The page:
Consider the following: "This argument was emphasized by Thompson (1992:12)." Why is this NOT a correct way to format an MLA in-text citation, and how should it be properly cited?
The year of publication is not necessary; it should be "... Thompson (12)." to reference the publication's page or paragraph number.
Tim Burton uses aesthetic elements derived from what nineteenth century artistic movement? How does he incorporate these elements into his works, and what does he say with them?
Among the many anti-authority sub-cultures Burton's films borrow aesthetic elements from, the most prominent is undoubtedly German Expressionism. German Expressionism, though broad and inclusive of many interpretations, is primarily a rejection of a naturalistic depiction of an objective reality. Instead, it frequently portrays distorted figures, buildings, and landscapes in a disorienting manner that disregarded the conventions of perspective and proportion. This approach, combined with jagged, stylized shapes and harsh, unnatural colors, were used to convey subjective emotions. When it comes to theatre and cinema, expressionism became iconic through numerous technical aspects, like production design, lighting, and even some acting styles. Burton’s films seemingly counterintuitively juxtapose his dark, counter-culture, expressionistic aesthetic with scripts that embrace mainstream American culture and venerate authority figures. He effectively co-opts rebellious imagery in service of exploitative recuperation. He has many scenes with obvious German Expressionist influence, yet none of them are utilized to fill the audience with a sense of dread, fright, or foreboding. For example, Edward Scissorhands features a scene in a character’s laboratory. Aesthetically, the set is reminiscent of a German Expressionist landscape, showing the mechanical, inhuman nature of heavy industry. Yet, Burton refuses to grapple with the elements on a thematic level. Instead of being emblematic of how the laboratory crushes the characters’ humanity, it creates heart-shaped cookies. In essence, Tim Burton’s films commodify one of the nineteenth century’s most rebellious, anti-exploitation artistic movements in a palatable way that can be bottled-up and safely sold to all American audiences, reinforcing mainstream societal expectations and corporate meta-narratives.
Why did the United States Federal Government continue to escalate the Vietnam War so many times despite the rising American death toll and diminishing public support?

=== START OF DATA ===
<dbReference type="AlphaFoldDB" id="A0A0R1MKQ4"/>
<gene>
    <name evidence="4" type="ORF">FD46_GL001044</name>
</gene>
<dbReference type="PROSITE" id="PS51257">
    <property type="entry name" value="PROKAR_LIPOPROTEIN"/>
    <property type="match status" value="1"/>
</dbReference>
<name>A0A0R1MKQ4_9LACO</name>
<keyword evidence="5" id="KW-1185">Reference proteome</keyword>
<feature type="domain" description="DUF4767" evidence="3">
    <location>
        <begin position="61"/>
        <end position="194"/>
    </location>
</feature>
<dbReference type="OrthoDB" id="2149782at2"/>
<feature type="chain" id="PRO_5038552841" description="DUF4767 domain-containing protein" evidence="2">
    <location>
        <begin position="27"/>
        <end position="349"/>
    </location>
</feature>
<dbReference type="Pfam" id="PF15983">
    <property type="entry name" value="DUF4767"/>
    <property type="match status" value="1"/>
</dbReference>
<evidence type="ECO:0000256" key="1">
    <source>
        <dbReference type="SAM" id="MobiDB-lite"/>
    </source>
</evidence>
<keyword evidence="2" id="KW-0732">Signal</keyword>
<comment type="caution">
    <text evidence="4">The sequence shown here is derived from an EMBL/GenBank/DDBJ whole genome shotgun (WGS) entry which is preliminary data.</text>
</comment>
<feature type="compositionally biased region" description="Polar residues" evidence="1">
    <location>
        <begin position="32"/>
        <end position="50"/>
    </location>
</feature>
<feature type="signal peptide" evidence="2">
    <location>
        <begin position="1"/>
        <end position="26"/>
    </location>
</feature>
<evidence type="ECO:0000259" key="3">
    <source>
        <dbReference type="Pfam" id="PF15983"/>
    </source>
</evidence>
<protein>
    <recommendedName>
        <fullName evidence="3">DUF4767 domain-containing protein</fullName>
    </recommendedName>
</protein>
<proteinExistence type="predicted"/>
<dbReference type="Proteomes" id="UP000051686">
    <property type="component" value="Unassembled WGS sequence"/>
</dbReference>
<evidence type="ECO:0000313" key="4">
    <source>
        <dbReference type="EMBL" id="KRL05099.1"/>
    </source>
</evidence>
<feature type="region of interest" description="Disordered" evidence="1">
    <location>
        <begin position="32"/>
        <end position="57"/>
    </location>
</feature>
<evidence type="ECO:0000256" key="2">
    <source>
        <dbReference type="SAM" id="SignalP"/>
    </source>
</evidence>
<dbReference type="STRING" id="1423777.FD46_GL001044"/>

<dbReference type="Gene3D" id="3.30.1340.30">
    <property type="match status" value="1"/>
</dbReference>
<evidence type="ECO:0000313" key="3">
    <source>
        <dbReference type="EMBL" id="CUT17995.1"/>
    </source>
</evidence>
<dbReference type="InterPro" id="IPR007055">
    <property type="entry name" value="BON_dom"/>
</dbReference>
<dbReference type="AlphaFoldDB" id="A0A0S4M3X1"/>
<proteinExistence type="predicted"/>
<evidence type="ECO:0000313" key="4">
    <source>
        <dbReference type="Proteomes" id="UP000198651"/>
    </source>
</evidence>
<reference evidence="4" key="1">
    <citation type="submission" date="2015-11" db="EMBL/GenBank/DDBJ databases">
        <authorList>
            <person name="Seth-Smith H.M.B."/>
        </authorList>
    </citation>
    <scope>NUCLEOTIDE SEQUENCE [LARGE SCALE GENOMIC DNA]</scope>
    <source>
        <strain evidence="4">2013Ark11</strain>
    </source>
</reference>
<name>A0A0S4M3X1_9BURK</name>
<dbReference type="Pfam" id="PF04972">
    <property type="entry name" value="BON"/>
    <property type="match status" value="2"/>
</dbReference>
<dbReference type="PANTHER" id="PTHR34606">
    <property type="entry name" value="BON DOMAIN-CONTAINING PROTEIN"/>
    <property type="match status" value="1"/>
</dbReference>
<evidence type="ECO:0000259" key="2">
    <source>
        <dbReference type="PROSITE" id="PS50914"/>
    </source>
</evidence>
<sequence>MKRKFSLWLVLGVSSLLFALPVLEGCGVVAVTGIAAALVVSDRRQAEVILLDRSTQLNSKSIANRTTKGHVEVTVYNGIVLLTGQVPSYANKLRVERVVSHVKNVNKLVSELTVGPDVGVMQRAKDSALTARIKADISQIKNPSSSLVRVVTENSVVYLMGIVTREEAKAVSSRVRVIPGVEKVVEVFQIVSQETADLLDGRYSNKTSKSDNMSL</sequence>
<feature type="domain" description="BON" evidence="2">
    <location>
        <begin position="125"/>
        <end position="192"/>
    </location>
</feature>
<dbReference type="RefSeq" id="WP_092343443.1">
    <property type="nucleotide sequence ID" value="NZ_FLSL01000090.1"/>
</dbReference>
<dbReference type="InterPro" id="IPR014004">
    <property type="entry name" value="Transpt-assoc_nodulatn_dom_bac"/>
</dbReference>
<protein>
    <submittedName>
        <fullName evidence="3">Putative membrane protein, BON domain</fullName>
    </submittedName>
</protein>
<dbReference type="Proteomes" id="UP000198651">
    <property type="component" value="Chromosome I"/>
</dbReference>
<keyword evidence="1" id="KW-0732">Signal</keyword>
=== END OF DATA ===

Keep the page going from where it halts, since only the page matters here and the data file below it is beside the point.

The Vietnam War is known as the fourth most bloody war in American history with a death toll of 58,220 U.S. military casualties. Unsurprisingly, public support for it was severely lacking, as can be witnessed by the massive popularity of numerous anti-war songs in the era. Despite this, though, American military action in Vietnam only increased throughout the duration of the war, for over ten years. The reasons and motivations behind military action in Vietnam were intricate and complex, but understanding can be found behind one major factor, and its many facets: the policy of containment. During the presidency of Lyndon B. Johnson, some people in the United States, their president included, believed in the idea of “monolithic communism,” the idea that “all Communists—Russian, Chines, and Vietnamese— were bent on world domination and cooperated with each other to achieve that goal” (King 334). This belief, in combination with the domino theory, made Communist suppression in Vietnam absolutely essential to perceived United States interests. If Vietnam were to fall to Communism, President Johnson believed, so too would the rest of Asia, which would, in turn, become an even greater and more ferocious enemy to the United States and its support of American-brand democracy. The Maddox was sent back into the Gulf of Tonkin, after the first retaliatory attack, with an expectation that it would be attacked again by the Vietnamese. McNamara even states in a conversation with President Johnson that "this ship is allegedly to be attacked tonight” and that they had already ordered for a U.S. aircraft carrier to head to Vietnam in preparation for airstrikes (McNamara White House Tapes). This proves, that for President Johnson, deescalation was never an option: This was a war that must end unequivocally in a United States victory over Communism. To combat a so-called “Communist Empire,” the United States would also need to establish and protect a worldwide alliance of nations against Communism. While the South Vietnamese government had plenty of policies damaging to its reputation—besides being a dictatorship as well— it was still considered by the United States as an independent allied nation. For the leaders who believed in the domino theory and taking a stand against Communism, the idea of leaving an ally to be overran by a Communist regime was unthinkable. It became even more of a moral quandary when it became clear that withdrawing United States military personnel from Vietnam would almost immediately lead to the fall of South Vietnam (King 332). United States involvement and military action in Vietnam was highly controversial at the time and still is today. While the morality and justification for the war is still debatable, the reasoning behind measures to contain Communism that President Johnson and his administration took are excessively clear. To them, there could be no fate worse than losing Vietnam, and then inevitably the rest of the world, to Communistic rule.